Africa loses $50bn in illicit finance flows

2 Feb 15
Weak governance means Africa loses more than $50bn each year in unpaid taxes and money laundering, a new report has found.

The analysis, published jointly by the African Union and the United Nations Economic Commission for Africa, concluded that a lack of financial transparency and difficulties in obtaining systematic data were exacerbating the continent’s corruption problems.

It highlighted several countries including Nigeria, Algeria and Kenya as places where government capacity for responding to illicit financial flows (IFFs) ‘was at best uneven or, as in several key instances, non-existent’.

The private sector was found to be the biggest contributor to IFFs, with large companies exploiting the lack of information and capacity limitations of governments through abusive transfer pricing, misinvoicing of services and intangibles, and use of unequal contracts.

The widespread occurrence of IFFs in Africa pointed to governance problems, specifically weak institutions and inadequate regulatory environments, the Track it, stop it, get it report argues. IFFs therefore undermine state capacity, the report noted.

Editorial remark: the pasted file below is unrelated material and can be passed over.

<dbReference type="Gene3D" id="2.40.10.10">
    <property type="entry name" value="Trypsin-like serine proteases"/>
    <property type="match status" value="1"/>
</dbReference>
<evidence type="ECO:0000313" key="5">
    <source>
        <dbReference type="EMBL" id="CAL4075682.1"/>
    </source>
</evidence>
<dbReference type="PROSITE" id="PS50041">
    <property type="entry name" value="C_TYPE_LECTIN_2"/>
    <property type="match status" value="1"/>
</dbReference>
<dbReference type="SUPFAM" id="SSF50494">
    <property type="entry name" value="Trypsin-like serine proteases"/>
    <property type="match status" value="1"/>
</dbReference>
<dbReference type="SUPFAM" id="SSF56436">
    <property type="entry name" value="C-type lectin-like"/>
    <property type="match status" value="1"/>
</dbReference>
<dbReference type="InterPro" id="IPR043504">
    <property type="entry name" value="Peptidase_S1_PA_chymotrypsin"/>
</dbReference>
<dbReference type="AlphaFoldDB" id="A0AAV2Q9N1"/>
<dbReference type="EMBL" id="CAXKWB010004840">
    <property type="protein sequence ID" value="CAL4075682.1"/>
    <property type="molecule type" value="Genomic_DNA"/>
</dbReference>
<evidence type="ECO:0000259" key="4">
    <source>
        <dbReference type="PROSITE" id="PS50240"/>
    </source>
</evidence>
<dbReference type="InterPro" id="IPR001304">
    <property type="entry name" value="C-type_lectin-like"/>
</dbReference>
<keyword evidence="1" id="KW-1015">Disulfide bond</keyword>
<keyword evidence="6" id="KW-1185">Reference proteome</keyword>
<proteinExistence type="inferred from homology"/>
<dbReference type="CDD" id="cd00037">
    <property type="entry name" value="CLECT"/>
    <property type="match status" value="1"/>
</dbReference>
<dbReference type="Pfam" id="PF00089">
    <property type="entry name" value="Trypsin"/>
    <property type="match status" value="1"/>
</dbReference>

African countries should obtain beneficial ownership declarations from all parties entering into government contracts, the report suggests. Transparency of ownership and control of companies, partnerships, trusts and other legal entities that can hold assets and open bank accounts were also critical to allow illicit funds to be tracked.

Furthermore, African governments should review their double taxation agreements – where a company or individual incurs a tax liability in more than one country – to ensure that they do not provide opportunities for abuse.

It said adoption of the Model Double Taxation Agreement, developed by the African Tax Administration Forum, should be considered.

UK-based charity Christian Aid said the report was ‘extraordinarily important’ and could help to shift the global debate on tax, financial transparency and corruption.

Joseph Stead, senior economic justice adviser at the charity, said: ‘From now on, it will be much harder for the [Organisation for Economic Cooperation and Development] and other rich country groupings to argue that tax dodging, corruption, money laundering and so on are not a top priority for African governments.’

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